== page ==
A weighting game
Every kiln 'charge' is weighed down with a slab of heavy metal which prevents the timber from changing shape as it releases moisture. Once a charge is ready, it's loaded into place with the help of a kiln car.
Turning up the heat
The kilns are heated by a network of pipes that ferry hot oil back and forth between the heat plant and our 7 kilns, aiming for a consistent internal air temperature of 190ºC to most efficiently remove moisture. Clouds of white steam billow into the air as cool dry air is fanned from one end to the other, periodically reversing direction to ensure even drying throughout.
3 hours later
After a stint at 190ºC, a standard kiln charge is ready to begin a phase of equalisation. When doors to the kiln open, a thick blackened residue of vaporised tree sap is left as a reminder of its time with us.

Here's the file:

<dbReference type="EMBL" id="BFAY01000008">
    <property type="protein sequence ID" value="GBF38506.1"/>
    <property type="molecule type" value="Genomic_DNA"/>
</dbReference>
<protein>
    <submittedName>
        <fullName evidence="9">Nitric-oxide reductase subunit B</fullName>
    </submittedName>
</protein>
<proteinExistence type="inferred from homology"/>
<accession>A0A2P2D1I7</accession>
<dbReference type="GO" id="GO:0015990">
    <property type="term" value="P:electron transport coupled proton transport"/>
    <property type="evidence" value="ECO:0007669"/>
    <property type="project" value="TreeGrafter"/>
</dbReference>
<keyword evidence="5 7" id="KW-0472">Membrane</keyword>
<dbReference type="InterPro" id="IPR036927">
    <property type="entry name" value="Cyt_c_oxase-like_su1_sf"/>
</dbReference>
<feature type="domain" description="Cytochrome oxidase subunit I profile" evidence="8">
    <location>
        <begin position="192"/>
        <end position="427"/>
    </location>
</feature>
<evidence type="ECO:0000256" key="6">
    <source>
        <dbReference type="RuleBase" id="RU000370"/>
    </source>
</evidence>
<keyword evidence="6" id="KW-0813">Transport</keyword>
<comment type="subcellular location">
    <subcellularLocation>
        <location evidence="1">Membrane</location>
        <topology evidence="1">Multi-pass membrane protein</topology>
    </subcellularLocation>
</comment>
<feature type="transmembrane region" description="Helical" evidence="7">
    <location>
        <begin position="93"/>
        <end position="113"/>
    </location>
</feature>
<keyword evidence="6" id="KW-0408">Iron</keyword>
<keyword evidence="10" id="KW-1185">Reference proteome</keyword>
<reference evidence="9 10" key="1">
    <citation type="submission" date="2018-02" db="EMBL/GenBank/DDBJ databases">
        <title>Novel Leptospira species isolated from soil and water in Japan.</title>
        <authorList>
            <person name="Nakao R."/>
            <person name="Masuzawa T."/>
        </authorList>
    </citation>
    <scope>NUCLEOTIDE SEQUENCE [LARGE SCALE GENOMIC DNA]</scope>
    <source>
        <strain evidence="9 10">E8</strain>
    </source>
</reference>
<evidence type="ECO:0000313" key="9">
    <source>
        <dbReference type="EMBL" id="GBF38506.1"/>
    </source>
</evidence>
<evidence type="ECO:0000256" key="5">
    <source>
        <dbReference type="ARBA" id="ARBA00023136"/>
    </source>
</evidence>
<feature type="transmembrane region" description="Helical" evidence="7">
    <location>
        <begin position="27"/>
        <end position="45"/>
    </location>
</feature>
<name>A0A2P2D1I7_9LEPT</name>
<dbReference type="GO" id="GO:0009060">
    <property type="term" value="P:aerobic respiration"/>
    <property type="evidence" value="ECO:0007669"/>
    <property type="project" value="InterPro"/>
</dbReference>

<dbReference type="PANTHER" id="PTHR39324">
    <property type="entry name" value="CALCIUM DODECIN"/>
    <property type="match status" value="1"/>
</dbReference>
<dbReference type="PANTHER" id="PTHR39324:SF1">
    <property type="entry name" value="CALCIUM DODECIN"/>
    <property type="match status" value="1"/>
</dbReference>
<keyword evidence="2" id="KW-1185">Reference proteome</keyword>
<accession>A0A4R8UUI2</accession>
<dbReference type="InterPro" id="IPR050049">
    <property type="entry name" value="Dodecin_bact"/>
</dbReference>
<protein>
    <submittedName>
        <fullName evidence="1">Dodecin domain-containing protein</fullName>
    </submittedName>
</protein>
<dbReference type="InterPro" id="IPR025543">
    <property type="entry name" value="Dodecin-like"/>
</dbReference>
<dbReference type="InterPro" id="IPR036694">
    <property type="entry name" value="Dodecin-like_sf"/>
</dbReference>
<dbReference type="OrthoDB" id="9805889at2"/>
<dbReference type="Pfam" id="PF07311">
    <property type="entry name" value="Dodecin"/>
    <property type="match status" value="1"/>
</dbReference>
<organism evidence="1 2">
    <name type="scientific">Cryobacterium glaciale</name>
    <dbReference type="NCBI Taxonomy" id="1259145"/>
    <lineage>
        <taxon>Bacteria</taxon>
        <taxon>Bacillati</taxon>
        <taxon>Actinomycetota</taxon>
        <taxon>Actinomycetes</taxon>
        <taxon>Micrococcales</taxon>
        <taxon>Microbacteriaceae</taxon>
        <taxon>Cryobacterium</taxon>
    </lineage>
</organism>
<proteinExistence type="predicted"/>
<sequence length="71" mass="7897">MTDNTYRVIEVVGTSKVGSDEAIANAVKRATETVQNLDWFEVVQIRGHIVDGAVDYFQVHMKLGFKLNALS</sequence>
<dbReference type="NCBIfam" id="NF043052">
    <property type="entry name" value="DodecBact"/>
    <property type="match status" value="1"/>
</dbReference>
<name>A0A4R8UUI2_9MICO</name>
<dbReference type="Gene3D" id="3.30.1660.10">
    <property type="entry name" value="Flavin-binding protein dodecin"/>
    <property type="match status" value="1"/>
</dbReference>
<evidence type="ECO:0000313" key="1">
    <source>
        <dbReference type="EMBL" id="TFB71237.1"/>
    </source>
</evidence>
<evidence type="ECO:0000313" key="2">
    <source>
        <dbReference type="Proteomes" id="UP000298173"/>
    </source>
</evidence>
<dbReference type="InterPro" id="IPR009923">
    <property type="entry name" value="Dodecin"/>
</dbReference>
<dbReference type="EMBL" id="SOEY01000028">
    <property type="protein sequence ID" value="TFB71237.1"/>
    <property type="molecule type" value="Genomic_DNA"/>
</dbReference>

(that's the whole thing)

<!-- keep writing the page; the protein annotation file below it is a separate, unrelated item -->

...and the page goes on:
sustainability in focus
Powered by by-product
It takes a lot of energy to power a kiln, but instead of burning coal like in a steel smelter, we power our kilns with bio-fuel pellets made from our own sawdust. It's just one of the factors that add up to timber having one of the lowest embodied energies of all construction materials.
Durability takes time
Some argue it's an art, but our team argue they have it down to a fine science. Either way, there's no argument the kiln-drying process is the biggest bottleneck in any mill, and for many of our competitors the temptation to rush the process is too great. We take that little bit extra time to ensure we get the science right... because that little extra care means a whole lot extra durability.